The J.B.'s

Bring the Funk on Down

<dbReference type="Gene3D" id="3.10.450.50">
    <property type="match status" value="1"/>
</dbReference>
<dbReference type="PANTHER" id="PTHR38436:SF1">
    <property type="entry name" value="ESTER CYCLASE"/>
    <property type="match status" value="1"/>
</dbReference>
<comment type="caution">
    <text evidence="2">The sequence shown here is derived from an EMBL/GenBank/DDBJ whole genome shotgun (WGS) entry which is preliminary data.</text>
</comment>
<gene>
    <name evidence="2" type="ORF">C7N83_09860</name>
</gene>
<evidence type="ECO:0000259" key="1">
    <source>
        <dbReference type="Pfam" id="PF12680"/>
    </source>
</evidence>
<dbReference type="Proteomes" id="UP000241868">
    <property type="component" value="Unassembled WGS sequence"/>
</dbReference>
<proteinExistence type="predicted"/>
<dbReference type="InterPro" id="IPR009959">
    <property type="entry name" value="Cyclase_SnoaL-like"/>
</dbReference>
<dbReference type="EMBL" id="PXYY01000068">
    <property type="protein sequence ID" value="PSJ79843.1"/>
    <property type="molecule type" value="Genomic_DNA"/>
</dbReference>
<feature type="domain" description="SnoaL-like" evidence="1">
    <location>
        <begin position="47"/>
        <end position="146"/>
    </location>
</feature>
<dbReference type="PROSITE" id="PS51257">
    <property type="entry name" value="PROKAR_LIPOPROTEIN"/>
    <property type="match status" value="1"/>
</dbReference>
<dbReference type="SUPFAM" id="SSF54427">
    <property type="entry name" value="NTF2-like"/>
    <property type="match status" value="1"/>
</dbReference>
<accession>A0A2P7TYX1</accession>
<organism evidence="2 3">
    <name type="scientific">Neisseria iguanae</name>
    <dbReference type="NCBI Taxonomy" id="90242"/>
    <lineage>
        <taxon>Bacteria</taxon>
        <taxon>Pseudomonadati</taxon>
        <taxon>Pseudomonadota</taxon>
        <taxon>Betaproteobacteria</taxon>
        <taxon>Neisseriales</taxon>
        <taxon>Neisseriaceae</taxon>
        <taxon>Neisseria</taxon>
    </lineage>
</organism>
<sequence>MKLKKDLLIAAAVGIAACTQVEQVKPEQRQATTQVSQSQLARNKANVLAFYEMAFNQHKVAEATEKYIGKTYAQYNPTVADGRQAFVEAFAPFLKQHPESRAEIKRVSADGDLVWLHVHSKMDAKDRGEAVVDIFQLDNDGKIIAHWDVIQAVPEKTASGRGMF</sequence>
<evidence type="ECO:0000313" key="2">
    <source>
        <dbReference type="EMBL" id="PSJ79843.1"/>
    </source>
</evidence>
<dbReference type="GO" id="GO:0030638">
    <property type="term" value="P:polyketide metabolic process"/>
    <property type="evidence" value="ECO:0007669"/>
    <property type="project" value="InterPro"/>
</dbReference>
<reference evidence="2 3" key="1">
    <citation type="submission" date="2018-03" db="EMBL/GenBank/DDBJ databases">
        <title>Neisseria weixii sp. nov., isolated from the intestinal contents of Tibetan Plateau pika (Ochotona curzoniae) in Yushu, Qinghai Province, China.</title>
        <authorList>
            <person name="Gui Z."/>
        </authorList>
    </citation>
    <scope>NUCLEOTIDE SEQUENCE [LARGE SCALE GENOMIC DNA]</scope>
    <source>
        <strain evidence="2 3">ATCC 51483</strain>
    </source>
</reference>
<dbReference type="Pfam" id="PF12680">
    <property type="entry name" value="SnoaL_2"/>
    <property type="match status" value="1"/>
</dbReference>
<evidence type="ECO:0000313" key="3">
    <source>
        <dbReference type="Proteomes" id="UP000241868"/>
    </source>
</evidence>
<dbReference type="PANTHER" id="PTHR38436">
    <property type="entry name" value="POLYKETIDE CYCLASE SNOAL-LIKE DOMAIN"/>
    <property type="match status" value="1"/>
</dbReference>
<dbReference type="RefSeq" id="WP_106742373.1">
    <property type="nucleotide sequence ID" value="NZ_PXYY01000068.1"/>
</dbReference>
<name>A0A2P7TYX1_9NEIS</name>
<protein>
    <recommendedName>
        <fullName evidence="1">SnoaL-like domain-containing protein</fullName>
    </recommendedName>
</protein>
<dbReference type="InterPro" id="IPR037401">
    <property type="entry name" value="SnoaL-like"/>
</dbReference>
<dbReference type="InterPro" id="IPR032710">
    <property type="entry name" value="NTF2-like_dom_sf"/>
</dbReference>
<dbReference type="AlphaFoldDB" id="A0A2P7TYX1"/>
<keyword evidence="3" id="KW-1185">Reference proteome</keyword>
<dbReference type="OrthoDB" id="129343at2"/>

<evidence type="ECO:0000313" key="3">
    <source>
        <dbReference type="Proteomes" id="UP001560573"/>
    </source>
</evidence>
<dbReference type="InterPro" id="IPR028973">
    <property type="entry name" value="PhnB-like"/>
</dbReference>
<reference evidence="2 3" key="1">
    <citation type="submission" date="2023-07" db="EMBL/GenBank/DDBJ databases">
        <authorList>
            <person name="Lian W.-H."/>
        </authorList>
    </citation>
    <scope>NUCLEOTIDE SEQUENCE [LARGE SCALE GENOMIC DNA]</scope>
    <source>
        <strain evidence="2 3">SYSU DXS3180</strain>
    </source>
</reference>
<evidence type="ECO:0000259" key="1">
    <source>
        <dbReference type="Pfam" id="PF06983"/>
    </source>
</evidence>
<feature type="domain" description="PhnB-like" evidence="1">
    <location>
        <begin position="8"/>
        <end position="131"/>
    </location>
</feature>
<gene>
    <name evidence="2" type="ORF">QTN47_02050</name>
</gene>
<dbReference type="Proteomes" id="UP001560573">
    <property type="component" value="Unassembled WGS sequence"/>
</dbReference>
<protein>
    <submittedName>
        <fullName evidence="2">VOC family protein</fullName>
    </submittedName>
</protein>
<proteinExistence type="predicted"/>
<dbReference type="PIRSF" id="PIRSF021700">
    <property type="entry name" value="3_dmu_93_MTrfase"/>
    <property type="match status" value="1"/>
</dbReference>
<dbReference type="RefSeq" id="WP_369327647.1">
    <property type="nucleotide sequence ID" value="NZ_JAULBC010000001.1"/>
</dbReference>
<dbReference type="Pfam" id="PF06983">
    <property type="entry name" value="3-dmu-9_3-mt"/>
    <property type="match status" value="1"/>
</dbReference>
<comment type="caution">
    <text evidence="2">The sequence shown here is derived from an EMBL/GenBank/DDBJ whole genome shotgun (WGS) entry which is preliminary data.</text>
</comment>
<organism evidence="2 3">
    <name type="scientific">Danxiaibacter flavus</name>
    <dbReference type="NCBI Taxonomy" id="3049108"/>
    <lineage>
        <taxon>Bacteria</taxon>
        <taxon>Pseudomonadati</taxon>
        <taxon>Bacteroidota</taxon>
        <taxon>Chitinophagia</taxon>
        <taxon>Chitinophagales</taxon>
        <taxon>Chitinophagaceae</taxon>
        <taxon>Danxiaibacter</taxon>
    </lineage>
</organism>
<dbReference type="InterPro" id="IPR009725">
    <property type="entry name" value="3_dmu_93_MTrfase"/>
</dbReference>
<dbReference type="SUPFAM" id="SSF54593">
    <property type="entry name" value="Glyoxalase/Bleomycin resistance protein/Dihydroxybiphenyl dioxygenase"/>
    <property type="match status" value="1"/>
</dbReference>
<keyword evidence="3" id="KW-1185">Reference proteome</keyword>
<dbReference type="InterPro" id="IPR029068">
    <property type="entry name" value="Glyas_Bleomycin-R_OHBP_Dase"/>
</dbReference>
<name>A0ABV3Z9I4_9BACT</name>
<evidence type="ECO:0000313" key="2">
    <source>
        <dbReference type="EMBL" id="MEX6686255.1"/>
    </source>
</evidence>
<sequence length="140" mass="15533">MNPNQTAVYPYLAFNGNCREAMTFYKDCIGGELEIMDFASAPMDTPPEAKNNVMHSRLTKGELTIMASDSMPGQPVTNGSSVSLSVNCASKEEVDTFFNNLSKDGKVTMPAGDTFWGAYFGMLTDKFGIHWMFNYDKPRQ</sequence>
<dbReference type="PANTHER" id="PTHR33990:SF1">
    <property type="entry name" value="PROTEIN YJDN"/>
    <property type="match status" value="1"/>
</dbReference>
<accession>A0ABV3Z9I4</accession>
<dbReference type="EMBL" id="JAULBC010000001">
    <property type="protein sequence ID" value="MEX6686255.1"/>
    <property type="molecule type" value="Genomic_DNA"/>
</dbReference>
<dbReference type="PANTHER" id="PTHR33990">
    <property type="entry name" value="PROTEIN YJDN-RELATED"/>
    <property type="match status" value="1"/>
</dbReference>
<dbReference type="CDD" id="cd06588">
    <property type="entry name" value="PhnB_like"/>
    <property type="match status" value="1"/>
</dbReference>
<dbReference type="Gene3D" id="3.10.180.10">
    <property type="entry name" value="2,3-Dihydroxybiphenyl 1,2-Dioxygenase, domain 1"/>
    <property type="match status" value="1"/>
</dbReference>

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No fan of classic funk (or of the "rare groove" school of dance music) will be able to look at this album without starting to drool -- the period-piece cover art; the Jimmy Walker hats and bell-bottoms; and the presence of such magic names as Fred Wesley, Pee Wee Ellis, Bobby Byrd, and Clyde Stubblefield (not to mention the insanely funky bassist Bootsie Collins, who is better known as a charter member of Parliament/Funkadelic but is also a J.B.'s alumnus) -- all of it will lead the perceptive groovehound to anticipate an hour or so of irresistibly booty-shaking funk. And that's exactly what you get: no frills, no synthesizers, basically no acknowledgement of change in the pop music world. From the greasy "Do the Doo" to the CD bonus track, "Mistakes and All," which ends the program, Bring the Funk on Down delivers almost nothing but hardcore, horn-heavy old-school funk (with a couple of brief and uninspiring excursions into ballad territory, another James Brown tradition). Highlights include the slowly simmering title track and the archetypal "Born to Groove," but the album is really pretty consistent. The only downside is the absence of Maceo Parker, who plays only on the final track. Highly recommended.

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